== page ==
Unclassified Summary of Evidence for Administrative Review Board in the case of Said Kuman, Ahmed Yaslam (28 February 2005)

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UNCLASSIFIED

Department of Defense
Office for the Administrative Review of the Detention of Enemy Combatants

at US Naval Base Guantanamo Bay, Cuba

28 February 2005

From: Presiding Officer
Via: Assisting Military Officer
To: Said Kuman, Ahmed Yaslam
Subject: Unclassified Summary of Evidence for Administrative Review Board in the case of Said Kuman, Ahmed Yaslam
1.

An Administrative Review Board will be convened to review your case to determine if your continued detention is necessary.

2.

The Administrative Review Board will conduct a comprehensive review of all reasonably available and relevant information regarding your case. At the conclusion of this review the Board will make a recommendation to: (1) release you to your home state or to a third state; (2) transfer you to your home state, or a third state, with conditions agreed upon by the United States and your home state, or the third state; or (3) continue your detention under United States control.

3.

The following primary factors favor continued detention:

a. Commitment
  1. The detainee answered a fatwa for Jihad issued by Sheikh Hamoud al Aqla, of Yemen against the infidels, General Masoud and the Northern Alliance.
  2. Sheikh Hamoud al Aqla is a Saudi Mufti who issued fatwahs and encouraged people to fight Jihad against Christians and Jews. Al Aqla condoned the 11 Sep 01, attacks against the United States. In addition he helped raise money for Usama Bin Laden until his death in Saudi Arabia in 2001.
  3. The detainee traveled from Yemen to Afghanistan to fight the jihad , attended multiple training camps in once there, was present during the United States bombing campaign, and was captured on the 29th day of Ramadan by the Northern Alliance.
b. Training
  1. The detainee attended training at al Farouq, participating in Advanced Commando training in Kandahar, Afghanistan. Training consisted of rappelling, sniper training, kidnapping, assassinations, poisons and explosives.
c. Connection
  1. A senior al Qaida lieutenant confirmed the detainee’s presence at the frontlines in Kabul and Qandahar .
  2. The detainee’s name was found on a computer file seized during a raid on al Qaida associated safe houses in Rawalpindi on 1 March 2003. According to the file, the individuals listed were mujahidin who had come to Afghanistan in December 2001 but had not completed training and therefore were not ready to fight in the war.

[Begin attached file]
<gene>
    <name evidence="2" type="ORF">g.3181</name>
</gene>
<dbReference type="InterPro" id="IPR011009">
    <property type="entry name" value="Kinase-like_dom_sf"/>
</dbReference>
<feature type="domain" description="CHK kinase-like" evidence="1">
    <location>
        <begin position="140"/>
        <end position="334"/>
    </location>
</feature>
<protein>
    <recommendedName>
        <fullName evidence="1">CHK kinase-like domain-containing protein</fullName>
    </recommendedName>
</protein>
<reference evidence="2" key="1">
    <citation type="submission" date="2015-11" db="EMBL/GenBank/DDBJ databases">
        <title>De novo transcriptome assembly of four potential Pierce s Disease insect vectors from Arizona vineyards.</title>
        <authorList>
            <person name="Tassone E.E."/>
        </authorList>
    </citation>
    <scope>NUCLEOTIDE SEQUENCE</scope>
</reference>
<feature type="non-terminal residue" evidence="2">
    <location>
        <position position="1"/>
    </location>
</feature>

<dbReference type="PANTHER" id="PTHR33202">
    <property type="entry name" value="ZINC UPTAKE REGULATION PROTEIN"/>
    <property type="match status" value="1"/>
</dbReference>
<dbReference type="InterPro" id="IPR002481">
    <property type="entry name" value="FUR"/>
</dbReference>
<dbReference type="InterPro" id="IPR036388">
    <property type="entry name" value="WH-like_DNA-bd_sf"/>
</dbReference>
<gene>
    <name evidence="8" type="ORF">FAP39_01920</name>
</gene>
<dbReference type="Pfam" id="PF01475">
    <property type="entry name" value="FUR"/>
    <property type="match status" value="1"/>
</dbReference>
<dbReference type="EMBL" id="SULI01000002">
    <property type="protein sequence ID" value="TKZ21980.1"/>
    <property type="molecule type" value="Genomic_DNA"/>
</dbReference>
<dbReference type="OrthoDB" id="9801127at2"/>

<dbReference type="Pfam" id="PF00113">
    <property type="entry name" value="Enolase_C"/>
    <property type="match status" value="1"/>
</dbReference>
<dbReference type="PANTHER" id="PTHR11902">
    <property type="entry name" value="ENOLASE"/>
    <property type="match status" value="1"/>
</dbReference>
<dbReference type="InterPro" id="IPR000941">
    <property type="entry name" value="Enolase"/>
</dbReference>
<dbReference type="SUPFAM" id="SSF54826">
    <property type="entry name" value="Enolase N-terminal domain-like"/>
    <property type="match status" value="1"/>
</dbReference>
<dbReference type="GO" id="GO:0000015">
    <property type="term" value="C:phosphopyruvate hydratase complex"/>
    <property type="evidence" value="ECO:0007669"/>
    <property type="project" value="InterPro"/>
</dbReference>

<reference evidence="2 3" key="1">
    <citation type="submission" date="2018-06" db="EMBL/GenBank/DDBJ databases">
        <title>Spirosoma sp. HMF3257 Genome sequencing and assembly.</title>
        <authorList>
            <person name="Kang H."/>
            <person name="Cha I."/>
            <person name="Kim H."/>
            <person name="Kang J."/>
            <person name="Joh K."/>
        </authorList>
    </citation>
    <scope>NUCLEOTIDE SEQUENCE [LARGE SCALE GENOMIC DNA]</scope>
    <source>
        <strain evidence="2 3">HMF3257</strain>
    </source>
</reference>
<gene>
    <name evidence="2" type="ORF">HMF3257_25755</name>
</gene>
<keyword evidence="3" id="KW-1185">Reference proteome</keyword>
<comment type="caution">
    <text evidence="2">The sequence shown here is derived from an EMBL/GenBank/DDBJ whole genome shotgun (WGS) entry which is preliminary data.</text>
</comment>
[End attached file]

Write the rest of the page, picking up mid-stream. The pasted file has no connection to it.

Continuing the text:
3. The detainee’s name was found on a document listing al Qaida mujahidin and the contents of their “trust” accounts recovered during raids against al Qaida associated safe houses in Rawalpindi and Karachi.
  4. The detainee’s pocket litter/property included a Casio watch (Model F-91 W).
  5. The Casio Watch (Model F-91 W) has been used in bombings linked to al Qaida and radical Islamic terrorist improvised explosive devices.
d. Intent
  1. The detainee served on the front line and was assumed to be a bodyguard for Usama Bin Laden.
  2. The detainee was a fighter in Tora Bora and had the following weapons with him: the Kalashnikov rifle, the PK machine gun and the rocket propelled grenade (RPG).
  3. The detainee participated in military operations against the United States coalition in Bagram and in Tora Bora.
  4. The detainee stated that he didn’t believe Usama Bin Laden (UBL) before, but now that he has been in custody for nearly two years, he has been convinced by others that UBL is correct.
  5. During an interrogation, the detainee related that the actions of the guards had convinced him all Americans are bad. He stated “America would soon pay the price for its actions.”
4.

The following primary factors favor release or transfer

The detainee stated that he knows of no information about al Qaida and did not fight against the United States.
5.

You will be provided with a meaningful opportunity to be heard and present information to this Board; this includes an opportunity to be physically present at the proceeding. The Assisting Military Officer (AMO) will assist you in reviewing all relevant and reasonably available unclassified information regarding your case. The AMO is not an advocate for or against continued detention, nor may the AMO form a confidential relationship with you or represent you in any other matter.

See also[edit]